Many students come to Fordham expecting to start a life in New York City, but this dream is more difficult to realize than some might expect. The cost of living in New York City has left many residents struggling. Extending our stay in New York beyond our four years of schooling is far from a given, considering current circumstances.
According to a study conducted by The New York Times and Sienna College, over half of New York City residents are seriously struggling economically. These residents are either barely getting by or struggling to do so with their current household income. Three out of five Brooklyn and Bronx residents are struggling to make ends meet and 36 percent of Bronx residents say that there have been times within the past year when they did not have the money to buy enough food for their families.
It is hard to have a positive outlook on the prospects of leading a comfortable life, or even semi-comfortable life, in New York City after our four years at Fordham University are up, considering the struggle that current residents are going through. New York City may be our campus at the present, but for many, it will not be home in the near future.
We must consider the starting salaries of new graduates when thinking about a life in New York City after college. A new report from the National Association of Colleges and Employers, a nonprofit organization that provides career service help, found that students who graduated from college in the class of 2014 earned a median starting salary of $45,478. According to The New York Times and Siena College study, nearly half of the residents making under $50,000 a year said that the availability of goods and services that meet their needs is only fair to poor. When comparing these numbers, it is hard to picture ourselves thriving in New York City anytime soon — especially when taking into account the number of graduates struggling to find jobs straight out of college.
Most students do not have a job lined up for them upon graduation. About 83 percent of the class of 2014 graduating seniors in the US said that they did not have a job lined up as of April of 2014. This makes it impossible for students to support themselves without outside monetary support. In addition to current living costs, a considerable number of students leave college with student loan debt, which could extend the ability to live without outside support at all, let alone in New York City.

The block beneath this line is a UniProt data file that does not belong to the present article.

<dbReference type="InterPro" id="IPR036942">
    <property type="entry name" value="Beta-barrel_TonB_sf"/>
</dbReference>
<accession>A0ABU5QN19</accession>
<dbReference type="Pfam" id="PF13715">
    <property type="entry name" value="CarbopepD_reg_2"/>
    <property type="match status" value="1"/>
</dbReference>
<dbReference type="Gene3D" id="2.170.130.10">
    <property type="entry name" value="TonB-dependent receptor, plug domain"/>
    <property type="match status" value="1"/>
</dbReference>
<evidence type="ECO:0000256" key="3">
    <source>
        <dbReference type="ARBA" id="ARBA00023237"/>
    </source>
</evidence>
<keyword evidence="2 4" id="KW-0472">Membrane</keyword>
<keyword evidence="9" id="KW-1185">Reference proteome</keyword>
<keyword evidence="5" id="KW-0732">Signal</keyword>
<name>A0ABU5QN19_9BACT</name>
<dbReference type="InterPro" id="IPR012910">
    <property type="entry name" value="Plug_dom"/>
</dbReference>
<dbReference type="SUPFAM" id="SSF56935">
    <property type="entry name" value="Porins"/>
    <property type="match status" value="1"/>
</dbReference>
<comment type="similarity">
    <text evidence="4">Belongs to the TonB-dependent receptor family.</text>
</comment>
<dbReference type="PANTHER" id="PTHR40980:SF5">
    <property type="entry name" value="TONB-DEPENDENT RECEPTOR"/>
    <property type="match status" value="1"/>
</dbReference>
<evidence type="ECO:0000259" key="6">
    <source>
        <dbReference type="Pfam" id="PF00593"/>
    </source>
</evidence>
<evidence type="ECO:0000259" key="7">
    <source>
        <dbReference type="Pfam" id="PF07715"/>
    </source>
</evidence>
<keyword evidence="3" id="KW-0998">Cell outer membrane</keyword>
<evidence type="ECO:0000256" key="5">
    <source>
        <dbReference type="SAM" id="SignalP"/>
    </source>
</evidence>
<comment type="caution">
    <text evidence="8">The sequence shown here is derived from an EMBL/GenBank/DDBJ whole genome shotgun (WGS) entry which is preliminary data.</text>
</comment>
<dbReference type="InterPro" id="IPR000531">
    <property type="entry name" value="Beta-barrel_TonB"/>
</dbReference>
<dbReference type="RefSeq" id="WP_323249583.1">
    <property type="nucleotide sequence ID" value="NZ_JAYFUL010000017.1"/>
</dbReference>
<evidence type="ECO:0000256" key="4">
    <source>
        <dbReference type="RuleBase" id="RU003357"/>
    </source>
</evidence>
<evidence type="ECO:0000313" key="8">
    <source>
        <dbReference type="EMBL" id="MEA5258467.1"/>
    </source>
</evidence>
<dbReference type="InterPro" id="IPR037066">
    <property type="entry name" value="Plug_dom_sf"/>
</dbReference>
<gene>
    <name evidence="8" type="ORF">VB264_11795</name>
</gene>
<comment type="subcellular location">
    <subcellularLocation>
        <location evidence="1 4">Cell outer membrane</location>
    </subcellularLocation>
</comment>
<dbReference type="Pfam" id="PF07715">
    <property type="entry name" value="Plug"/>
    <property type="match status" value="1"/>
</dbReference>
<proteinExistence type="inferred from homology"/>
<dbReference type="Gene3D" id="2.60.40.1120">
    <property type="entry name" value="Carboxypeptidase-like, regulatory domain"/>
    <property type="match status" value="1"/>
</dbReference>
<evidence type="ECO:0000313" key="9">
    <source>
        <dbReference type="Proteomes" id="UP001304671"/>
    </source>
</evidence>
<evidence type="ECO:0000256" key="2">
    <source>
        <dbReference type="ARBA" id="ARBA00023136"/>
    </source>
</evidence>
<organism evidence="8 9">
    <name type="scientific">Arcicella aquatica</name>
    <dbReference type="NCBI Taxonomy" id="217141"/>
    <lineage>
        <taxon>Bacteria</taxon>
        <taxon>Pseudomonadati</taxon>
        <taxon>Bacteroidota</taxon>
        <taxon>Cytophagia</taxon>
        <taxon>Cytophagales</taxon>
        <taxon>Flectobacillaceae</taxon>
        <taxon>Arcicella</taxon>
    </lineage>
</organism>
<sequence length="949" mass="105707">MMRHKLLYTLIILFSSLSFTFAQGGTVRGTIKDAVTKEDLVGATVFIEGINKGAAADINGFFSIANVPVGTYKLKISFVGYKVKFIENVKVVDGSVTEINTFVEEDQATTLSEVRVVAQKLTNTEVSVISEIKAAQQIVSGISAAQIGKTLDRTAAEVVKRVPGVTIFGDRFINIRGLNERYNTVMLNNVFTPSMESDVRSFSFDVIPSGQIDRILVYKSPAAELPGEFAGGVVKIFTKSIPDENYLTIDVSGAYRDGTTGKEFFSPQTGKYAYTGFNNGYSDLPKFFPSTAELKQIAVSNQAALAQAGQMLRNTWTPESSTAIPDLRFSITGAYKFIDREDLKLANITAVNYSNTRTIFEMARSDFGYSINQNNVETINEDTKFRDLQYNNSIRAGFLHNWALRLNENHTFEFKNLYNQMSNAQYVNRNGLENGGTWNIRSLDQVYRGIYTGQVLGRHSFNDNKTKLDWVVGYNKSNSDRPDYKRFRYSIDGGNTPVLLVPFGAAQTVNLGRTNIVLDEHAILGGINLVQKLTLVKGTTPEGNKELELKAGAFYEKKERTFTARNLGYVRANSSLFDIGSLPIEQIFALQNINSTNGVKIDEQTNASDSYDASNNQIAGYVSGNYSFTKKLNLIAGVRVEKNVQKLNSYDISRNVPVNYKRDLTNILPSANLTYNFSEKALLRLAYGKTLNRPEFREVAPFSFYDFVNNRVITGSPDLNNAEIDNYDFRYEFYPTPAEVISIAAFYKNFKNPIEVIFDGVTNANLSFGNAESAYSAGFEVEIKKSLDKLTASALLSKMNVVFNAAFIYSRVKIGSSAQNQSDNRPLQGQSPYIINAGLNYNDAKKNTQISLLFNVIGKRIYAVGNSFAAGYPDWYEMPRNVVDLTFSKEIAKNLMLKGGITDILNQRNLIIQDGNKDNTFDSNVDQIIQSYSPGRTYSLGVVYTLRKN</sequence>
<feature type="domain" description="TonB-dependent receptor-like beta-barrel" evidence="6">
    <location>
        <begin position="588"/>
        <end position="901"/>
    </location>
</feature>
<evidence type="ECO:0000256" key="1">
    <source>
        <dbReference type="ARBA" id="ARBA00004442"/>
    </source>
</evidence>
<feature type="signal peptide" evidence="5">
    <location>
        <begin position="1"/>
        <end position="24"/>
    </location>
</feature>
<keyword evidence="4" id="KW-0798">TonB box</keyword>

For years, it has been common to move back into our parents houses after graduating college, mainly due to not being immediately employed and not having enough money to live independently. A good portion of Fordham’s commuters and in-state attendees potentially have the opportunity to move home after school and still have access to New York City. These students, upon graduation, can commute to the city for work in order to save money to eventually move out and can still enjoy the benefits of living near New York. Although this is not an ideal situation, it offers additional opportunities that are not present for all. These opportunities are not available for out of state and international students. Without outside support, life in New York City can be difficult, and many Fordham students may have no or few choices other than moving out of New York after graduation.
Even though living in New York City without a large budget is extremely tough, it is not impossible. Certain neighborhoods, such as those in Northern Queens, the South Bronx and East Brooklyn, are more affordable than others and having roommates can cut the price of rent. Still, this would only be applicable if one has a steady income, which many recent graduates do not.
Overall, the assumption that attending Fordham will be the start of a fruitful life in New York City is not always a feasible one. Fordham students who desire a life in New York City should have hope, but should also seriously temper their expectations because it most likely will take some time.
Jaclyn Weiner, FCRH ’18, is a communication and media studies major from Wantagh, New York.